How does your organization define and display its metrics? I believe many organizations are not defining and displaying metrics in a way that benefits them most. If an organization goes through the trouble of measuring and reporting on a metric, the analysis ought to include all the information needed to evaluate that metric effectively. A number, by itself, does not provide any indication of whether the result is good or bad. Too often, the reader is expected to understand the difference, but why leave this evaluation to chance? Why not be more explicit about what results are expected?
Our research shows that nearly all financial service organizations (97%) consider it important to accelerate the flow of information and improve responsiveness. Even just a few years ago, capturing and evaluating this information quickly was much more challenging, but with the advent of streaming data technologies that capture and process large volumes of data in real time, financial service organizations can quickly turn events into valuable business outcomes in the form of new products and services or revenue.
Databricks is a data engineering and analytics cloud platform built on top of Apache Spark that processes and transforms huge volumes of data and offers data exploration capabilities through machine learning models. It can enable data engineers, data scientists, analysts and other workers to process big data and unify analytics through a single interface. The platform supports streaming data, SQL queries, graph processing and machine learning. It also offers a collaborative user interface — workspace — where workers can create data pipelines in multiple languages — including Python, R, Scala, and SQL — and train and prototype machine learning models.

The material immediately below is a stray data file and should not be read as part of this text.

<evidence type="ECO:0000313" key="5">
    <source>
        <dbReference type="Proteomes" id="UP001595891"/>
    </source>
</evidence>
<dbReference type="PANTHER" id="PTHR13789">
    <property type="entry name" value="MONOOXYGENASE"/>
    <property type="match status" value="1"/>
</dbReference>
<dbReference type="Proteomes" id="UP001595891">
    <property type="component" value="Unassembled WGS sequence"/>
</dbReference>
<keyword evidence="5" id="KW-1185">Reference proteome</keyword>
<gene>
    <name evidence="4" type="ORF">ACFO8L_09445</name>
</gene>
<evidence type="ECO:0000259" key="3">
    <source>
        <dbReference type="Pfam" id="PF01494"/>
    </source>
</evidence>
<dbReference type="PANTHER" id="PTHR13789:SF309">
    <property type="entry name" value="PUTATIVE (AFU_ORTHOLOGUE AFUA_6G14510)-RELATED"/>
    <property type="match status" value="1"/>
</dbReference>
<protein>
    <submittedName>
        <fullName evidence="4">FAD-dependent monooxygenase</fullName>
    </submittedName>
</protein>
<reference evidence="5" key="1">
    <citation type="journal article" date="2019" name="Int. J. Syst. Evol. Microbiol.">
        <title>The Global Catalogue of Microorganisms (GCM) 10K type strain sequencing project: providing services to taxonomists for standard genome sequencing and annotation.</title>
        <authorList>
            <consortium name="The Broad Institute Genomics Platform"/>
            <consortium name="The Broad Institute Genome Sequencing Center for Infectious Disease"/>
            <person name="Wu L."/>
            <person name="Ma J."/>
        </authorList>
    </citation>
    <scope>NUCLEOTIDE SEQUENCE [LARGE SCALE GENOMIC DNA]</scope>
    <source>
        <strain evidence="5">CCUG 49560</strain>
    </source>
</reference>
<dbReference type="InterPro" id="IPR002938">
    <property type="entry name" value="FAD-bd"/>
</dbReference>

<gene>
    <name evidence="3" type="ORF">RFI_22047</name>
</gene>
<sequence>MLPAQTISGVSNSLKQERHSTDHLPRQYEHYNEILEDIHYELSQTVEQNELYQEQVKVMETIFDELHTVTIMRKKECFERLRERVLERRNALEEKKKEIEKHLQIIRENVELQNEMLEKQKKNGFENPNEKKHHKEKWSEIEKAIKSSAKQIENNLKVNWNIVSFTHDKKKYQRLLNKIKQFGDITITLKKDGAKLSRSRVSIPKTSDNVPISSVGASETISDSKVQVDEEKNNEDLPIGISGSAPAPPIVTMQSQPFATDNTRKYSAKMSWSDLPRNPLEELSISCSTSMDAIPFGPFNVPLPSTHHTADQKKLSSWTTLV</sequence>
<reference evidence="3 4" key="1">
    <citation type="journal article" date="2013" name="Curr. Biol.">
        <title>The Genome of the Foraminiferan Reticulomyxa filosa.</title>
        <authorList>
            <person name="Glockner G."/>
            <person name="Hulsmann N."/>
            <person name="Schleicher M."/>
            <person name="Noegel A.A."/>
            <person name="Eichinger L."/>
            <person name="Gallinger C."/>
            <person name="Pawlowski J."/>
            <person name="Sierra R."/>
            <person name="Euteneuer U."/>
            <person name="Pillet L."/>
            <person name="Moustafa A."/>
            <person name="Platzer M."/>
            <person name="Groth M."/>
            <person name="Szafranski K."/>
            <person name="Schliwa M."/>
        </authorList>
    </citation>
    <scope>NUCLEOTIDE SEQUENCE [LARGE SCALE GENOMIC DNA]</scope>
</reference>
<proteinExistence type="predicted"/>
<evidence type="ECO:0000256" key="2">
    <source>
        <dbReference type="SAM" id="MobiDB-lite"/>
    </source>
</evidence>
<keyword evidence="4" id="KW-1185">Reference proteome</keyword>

Access to external data can provide a competitive advantage. Our research shows that more than three-quarters (77%) of participants consider external data to be an important part of their machine learning (ML) efforts. The most important external data source identified is social media, followed by demographic data from data brokers. Organizations also identified government data, market data, environmental data and location data as important external data sources. External data is not just part of ML analyses though. Our research shows that external data sources are also a routine part of data preparation processes, with 80% of organizations incorporating one or more external data sources. And a similar proportion of participants in our research (84%) include external data in their data lakes.
The technology industry throws around a lot of similar terms with different meanings as well as entirely different terms with similar meanings. In this post, I don’t want to debate the meanings and origins of different terms; rather, I’d like to highlight a technology weapon that you should have in your data management arsenal. We currently refer to this technology as data virtualization. Other similar terms you may have heard include data fabric, data mesh and [data] federation. I’ll briefly discuss these terms and how I see them being used, but ultimately, I’d like to share with you some research that shows why data virtualization can be valuable, regardless of what you call it.